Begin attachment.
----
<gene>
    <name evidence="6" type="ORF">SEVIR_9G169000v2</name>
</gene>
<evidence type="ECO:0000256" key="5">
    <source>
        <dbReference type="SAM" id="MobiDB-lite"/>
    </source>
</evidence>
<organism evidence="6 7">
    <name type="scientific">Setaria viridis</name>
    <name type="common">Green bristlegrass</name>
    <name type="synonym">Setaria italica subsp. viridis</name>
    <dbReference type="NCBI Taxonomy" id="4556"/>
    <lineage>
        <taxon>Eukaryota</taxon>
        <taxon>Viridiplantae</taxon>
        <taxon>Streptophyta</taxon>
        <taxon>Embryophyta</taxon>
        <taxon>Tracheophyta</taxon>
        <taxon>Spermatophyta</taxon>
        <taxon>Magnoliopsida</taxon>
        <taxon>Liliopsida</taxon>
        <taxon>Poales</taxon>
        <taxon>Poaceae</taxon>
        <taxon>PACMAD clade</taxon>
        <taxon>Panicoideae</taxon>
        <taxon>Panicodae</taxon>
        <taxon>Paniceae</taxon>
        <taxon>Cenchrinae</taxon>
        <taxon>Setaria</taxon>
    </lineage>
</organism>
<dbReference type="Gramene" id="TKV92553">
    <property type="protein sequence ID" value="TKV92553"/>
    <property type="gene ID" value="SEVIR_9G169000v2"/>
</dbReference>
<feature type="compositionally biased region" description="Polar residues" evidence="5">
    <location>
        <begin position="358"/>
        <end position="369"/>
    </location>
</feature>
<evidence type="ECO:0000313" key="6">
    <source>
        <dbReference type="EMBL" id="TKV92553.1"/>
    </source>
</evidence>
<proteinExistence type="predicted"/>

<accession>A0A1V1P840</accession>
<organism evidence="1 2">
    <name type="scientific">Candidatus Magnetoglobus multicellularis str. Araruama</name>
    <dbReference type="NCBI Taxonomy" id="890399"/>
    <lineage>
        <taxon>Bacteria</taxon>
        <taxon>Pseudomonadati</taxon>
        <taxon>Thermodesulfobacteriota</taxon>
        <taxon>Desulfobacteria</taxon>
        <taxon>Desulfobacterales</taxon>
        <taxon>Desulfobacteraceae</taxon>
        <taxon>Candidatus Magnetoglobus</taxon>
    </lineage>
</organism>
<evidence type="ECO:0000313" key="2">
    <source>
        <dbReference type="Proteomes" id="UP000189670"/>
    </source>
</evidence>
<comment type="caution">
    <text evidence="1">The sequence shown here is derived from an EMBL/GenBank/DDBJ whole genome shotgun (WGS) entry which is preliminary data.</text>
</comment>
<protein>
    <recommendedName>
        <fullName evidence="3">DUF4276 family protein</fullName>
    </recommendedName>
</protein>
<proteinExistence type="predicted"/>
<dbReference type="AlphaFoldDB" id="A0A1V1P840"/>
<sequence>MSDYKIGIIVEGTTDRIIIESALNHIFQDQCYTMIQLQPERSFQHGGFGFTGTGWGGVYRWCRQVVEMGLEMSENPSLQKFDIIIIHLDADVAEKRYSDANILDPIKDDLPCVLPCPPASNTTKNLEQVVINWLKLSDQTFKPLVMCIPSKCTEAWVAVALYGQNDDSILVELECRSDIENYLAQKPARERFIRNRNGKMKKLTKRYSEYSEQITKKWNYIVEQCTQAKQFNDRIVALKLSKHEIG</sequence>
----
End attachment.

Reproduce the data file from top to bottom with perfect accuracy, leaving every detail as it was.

<gene>
    <name evidence="6" type="ORF">SEVIR_9G169000v2</name>
</gene>
<evidence type="ECO:0000256" key="5">
    <source>
        <dbReference type="SAM" id="MobiDB-lite"/>
    </source>
</evidence>
<organism evidence="6 7">
    <name type="scientific">Setaria viridis</name>
    <name type="common">Green bristlegrass</name>
    <name type="synonym">Setaria italica subsp. viridis</name>
    <dbReference type="NCBI Taxonomy" id="4556"/>
    <lineage>
        <taxon>Eukaryota</taxon>
        <taxon>Viridiplantae</taxon>
        <taxon>Streptophyta</taxon>
        <taxon>Embryophyta</taxon>
        <taxon>Tracheophyta</taxon>
        <taxon>Spermatophyta</taxon>
        <taxon>Magnoliopsida</taxon>
        <taxon>Liliopsida</taxon>
        <taxon>Poales</taxon>
        <taxon>Poaceae</taxon>
        <taxon>PACMAD clade</taxon>
        <taxon>Panicoideae</taxon>
        <taxon>Panicodae</taxon>
        <taxon>Paniceae</taxon>
        <taxon>Cenchrinae</taxon>
        <taxon>Setaria</taxon>
    </lineage>
</organism>
<dbReference type="Gramene" id="TKV92553">
    <property type="protein sequence ID" value="TKV92553"/>
    <property type="gene ID" value="SEVIR_9G169000v2"/>
</dbReference>
<feature type="compositionally biased region" description="Polar residues" evidence="5">
    <location>
        <begin position="358"/>
        <end position="369"/>
    </location>
</feature>
<evidence type="ECO:0000313" key="6">
    <source>
        <dbReference type="EMBL" id="TKV92553.1"/>
    </source>
</evidence>
<proteinExistence type="predicted"/>

<accession>A0A1V1P840</accession>
<organism evidence="1 2">
    <name type="scientific">Candidatus Magnetoglobus multicellularis str. Araruama</name>
    <dbReference type="NCBI Taxonomy" id="890399"/>
    <lineage>
        <taxon>Bacteria</taxon>
        <taxon>Pseudomonadati</taxon>
        <taxon>Thermodesulfobacteriota</taxon>
        <taxon>Desulfobacteria</taxon>
        <taxon>Desulfobacterales</taxon>
        <taxon>Desulfobacteraceae</taxon>
        <taxon>Candidatus Magnetoglobus</taxon>
    </lineage>
</organism>
<evidence type="ECO:0000313" key="2">
    <source>
        <dbReference type="Proteomes" id="UP000189670"/>
    </source>
</evidence>
<comment type="caution">
    <text evidence="1">The sequence shown here is derived from an EMBL/GenBank/DDBJ whole genome shotgun (WGS) entry which is preliminary data.</text>
</comment>
<protein>
    <recommendedName>
        <fullName evidence="3">DUF4276 family protein</fullName>
    </recommendedName>
</protein>
<proteinExistence type="predicted"/>
<dbReference type="AlphaFoldDB" id="A0A1V1P840"/>
<sequence>MSDYKIGIIVEGTTDRIIIESALNHIFQDQCYTMIQLQPERSFQHGGFGFTGTGWGGVYRWCRQVVEMGLEMSENPSLQKFDIIIIHLDADVAEKRYSDANILDPIKDDLPCVLPCPPASNTTKNLEQVVINWLKLSDQTFKPLVMCIPSKCTEAWVAVALYGQNDDSILVELECRSDIENYLAQKPARERFIRNRNGKMKKLTKRYSEYSEQITKKWNYIVEQCTQAKQFNDRIVALKLSKHEIG</sequence>